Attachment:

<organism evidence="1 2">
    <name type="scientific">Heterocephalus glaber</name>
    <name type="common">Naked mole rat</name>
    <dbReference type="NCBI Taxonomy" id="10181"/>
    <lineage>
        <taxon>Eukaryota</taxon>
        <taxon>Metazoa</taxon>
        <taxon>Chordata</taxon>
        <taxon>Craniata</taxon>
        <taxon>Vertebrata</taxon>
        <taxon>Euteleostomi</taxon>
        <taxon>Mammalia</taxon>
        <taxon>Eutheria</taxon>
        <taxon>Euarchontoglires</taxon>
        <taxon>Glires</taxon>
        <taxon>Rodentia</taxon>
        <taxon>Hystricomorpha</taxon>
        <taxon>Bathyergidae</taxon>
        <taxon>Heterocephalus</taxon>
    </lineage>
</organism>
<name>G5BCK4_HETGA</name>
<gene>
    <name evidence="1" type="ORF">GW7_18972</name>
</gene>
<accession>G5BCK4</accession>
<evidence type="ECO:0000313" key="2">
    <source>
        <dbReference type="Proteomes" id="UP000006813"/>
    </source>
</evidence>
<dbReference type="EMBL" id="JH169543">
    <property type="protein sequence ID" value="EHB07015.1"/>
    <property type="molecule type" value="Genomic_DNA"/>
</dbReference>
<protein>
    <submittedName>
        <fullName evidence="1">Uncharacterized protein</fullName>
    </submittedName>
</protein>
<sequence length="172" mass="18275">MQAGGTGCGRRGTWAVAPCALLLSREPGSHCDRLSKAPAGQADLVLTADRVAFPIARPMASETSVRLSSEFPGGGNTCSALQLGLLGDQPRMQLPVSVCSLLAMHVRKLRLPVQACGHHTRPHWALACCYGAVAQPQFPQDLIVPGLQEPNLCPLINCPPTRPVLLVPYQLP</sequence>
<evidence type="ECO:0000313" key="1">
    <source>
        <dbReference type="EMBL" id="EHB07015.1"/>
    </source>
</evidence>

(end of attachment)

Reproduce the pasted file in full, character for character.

<organism evidence="1 2">
    <name type="scientific">Heterocephalus glaber</name>
    <name type="common">Naked mole rat</name>
    <dbReference type="NCBI Taxonomy" id="10181"/>
    <lineage>
        <taxon>Eukaryota</taxon>
        <taxon>Metazoa</taxon>
        <taxon>Chordata</taxon>
        <taxon>Craniata</taxon>
        <taxon>Vertebrata</taxon>
        <taxon>Euteleostomi</taxon>
        <taxon>Mammalia</taxon>
        <taxon>Eutheria</taxon>
        <taxon>Euarchontoglires</taxon>
        <taxon>Glires</taxon>
        <taxon>Rodentia</taxon>
        <taxon>Hystricomorpha</taxon>
        <taxon>Bathyergidae</taxon>
        <taxon>Heterocephalus</taxon>
    </lineage>
</organism>
<name>G5BCK4_HETGA</name>
<gene>
    <name evidence="1" type="ORF">GW7_18972</name>
</gene>
<accession>G5BCK4</accession>
<evidence type="ECO:0000313" key="2">
    <source>
        <dbReference type="Proteomes" id="UP000006813"/>
    </source>
</evidence>
<dbReference type="EMBL" id="JH169543">
    <property type="protein sequence ID" value="EHB07015.1"/>
    <property type="molecule type" value="Genomic_DNA"/>
</dbReference>
<protein>
    <submittedName>
        <fullName evidence="1">Uncharacterized protein</fullName>
    </submittedName>
</protein>
<sequence length="172" mass="18275">MQAGGTGCGRRGTWAVAPCALLLSREPGSHCDRLSKAPAGQADLVLTADRVAFPIARPMASETSVRLSSEFPGGGNTCSALQLGLLGDQPRMQLPVSVCSLLAMHVRKLRLPVQACGHHTRPHWALACCYGAVAQPQFPQDLIVPGLQEPNLCPLINCPPTRPVLLVPYQLP</sequence>
<evidence type="ECO:0000313" key="1">
    <source>
        <dbReference type="EMBL" id="EHB07015.1"/>
    </source>
</evidence>